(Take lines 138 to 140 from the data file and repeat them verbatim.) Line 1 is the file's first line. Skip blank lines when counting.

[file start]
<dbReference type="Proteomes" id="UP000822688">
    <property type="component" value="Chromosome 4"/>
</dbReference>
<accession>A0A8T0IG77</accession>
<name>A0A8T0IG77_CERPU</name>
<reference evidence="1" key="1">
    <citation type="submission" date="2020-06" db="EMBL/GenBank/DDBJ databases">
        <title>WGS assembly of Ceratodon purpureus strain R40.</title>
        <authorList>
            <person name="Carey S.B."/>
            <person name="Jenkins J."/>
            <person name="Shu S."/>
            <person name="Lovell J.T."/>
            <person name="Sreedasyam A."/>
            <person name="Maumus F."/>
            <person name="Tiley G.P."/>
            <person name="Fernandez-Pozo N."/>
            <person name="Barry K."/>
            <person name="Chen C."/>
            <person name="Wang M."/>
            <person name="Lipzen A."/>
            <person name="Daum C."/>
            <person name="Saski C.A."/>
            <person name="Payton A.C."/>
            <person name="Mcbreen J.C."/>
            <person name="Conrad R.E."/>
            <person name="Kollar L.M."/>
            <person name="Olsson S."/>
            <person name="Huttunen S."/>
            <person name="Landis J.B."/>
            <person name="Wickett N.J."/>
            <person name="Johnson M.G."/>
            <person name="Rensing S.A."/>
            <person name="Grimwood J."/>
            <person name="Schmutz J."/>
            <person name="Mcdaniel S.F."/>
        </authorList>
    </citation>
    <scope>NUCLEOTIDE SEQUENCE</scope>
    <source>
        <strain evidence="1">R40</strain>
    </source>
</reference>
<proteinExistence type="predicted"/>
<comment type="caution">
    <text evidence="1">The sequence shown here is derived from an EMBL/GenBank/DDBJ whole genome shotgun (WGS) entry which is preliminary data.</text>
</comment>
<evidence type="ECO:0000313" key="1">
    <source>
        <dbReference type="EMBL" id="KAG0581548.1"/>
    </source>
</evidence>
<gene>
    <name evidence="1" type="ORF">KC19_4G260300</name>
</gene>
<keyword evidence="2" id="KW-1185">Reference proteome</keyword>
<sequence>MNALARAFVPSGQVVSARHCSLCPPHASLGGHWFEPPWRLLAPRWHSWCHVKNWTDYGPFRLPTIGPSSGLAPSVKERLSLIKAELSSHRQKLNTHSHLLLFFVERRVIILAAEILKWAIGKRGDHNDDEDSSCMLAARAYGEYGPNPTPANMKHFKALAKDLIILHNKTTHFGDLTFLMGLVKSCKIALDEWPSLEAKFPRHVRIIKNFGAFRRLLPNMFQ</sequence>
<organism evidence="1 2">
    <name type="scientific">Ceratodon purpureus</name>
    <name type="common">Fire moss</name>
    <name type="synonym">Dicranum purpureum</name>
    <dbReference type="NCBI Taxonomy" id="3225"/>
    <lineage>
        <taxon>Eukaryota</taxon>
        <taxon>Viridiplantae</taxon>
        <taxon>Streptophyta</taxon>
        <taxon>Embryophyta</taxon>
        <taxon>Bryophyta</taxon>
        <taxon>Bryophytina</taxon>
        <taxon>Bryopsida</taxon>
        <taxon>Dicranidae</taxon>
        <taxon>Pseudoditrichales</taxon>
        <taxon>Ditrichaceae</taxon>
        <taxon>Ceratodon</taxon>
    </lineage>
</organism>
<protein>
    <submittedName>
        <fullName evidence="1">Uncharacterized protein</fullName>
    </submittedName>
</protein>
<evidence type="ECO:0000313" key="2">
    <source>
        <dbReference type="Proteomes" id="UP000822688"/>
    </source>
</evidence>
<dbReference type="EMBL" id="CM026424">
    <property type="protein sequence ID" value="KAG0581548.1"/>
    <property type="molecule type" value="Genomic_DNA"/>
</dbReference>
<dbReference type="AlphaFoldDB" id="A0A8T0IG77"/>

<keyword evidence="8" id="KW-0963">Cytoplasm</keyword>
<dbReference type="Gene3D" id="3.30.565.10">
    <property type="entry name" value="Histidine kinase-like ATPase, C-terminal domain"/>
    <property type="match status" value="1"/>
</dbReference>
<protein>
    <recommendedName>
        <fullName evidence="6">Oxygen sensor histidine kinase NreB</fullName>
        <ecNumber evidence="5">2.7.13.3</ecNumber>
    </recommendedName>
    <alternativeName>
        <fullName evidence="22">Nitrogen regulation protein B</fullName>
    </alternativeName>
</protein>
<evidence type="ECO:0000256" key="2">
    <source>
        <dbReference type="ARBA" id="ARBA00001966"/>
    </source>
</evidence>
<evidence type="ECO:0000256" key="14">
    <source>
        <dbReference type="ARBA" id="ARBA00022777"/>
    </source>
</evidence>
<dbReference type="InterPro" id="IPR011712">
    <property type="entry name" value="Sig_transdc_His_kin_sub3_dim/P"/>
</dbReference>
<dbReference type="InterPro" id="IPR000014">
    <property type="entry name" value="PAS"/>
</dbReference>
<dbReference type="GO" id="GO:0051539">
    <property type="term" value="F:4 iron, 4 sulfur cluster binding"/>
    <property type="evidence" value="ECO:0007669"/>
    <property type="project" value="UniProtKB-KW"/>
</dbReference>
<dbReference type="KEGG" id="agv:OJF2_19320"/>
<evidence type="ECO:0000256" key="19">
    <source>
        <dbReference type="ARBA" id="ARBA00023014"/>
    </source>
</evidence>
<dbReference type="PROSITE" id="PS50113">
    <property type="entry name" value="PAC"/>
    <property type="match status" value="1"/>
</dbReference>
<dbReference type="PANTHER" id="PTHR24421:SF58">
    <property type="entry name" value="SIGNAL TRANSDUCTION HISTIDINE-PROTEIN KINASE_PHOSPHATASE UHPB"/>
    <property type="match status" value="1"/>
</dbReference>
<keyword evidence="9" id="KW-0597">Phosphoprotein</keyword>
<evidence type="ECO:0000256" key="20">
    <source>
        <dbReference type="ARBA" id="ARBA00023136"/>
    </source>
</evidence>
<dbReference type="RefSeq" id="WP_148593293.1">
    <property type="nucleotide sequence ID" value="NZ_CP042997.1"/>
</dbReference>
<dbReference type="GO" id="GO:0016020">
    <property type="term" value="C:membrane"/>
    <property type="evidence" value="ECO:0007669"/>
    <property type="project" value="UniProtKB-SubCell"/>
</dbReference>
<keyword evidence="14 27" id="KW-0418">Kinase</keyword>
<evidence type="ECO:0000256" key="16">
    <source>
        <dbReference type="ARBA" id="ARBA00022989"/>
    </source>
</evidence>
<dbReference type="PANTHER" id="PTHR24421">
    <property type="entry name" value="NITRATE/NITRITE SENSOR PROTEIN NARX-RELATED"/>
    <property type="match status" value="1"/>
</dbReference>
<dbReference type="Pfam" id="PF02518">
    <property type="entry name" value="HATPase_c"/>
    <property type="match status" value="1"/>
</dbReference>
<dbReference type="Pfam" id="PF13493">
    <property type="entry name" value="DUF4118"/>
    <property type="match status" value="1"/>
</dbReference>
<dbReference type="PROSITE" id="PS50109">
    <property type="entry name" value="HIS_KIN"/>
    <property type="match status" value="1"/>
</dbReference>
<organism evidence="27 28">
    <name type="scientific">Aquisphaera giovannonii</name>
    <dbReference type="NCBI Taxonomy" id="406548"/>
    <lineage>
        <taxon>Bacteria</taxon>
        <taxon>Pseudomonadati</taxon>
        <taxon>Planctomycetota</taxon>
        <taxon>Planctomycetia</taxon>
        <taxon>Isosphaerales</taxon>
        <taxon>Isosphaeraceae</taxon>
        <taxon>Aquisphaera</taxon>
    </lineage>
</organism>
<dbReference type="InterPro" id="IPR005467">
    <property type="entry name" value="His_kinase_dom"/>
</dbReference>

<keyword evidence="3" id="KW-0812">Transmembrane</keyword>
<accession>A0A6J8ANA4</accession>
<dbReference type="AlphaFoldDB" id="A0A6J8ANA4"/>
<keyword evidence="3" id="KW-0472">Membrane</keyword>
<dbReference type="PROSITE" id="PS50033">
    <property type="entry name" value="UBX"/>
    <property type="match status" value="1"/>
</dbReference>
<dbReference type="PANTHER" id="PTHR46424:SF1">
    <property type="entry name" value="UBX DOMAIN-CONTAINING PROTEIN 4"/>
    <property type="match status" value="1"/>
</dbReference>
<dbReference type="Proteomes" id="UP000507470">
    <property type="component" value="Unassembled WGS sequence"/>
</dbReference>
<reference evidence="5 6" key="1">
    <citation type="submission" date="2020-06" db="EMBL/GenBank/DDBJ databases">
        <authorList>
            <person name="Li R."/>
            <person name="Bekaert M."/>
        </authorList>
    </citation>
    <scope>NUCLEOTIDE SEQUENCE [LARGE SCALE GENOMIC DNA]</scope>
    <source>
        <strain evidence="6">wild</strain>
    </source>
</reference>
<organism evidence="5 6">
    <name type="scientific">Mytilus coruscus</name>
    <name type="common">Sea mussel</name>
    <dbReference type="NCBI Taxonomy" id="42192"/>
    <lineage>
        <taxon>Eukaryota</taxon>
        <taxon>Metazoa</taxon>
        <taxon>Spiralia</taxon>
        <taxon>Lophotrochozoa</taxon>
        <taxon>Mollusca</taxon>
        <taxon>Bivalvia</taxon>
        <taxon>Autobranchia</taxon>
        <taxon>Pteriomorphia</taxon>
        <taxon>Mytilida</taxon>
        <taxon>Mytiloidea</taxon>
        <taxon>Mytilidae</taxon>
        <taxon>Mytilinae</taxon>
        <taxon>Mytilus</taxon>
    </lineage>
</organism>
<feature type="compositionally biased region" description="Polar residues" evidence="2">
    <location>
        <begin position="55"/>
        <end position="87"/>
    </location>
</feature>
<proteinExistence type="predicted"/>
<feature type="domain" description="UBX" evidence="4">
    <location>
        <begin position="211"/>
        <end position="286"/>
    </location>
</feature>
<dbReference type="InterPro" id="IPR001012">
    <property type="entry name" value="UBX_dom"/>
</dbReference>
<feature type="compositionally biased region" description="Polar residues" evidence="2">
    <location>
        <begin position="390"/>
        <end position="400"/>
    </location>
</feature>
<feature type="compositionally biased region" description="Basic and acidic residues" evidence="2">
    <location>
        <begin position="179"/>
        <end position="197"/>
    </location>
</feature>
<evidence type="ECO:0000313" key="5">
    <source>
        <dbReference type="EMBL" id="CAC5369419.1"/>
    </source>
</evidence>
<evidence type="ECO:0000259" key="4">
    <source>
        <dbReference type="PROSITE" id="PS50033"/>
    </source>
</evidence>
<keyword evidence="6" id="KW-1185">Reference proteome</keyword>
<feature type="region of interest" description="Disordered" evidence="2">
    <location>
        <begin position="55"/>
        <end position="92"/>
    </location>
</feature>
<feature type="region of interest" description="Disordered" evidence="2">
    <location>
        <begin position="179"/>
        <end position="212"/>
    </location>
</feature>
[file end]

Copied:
    <property type="entry name" value="SIGNAL TRANSDUCTION HISTIDINE-PROTEIN KINASE_PHOSPHATASE UHPB"/>
    <property type="match status" value="1"/>
</dbReference>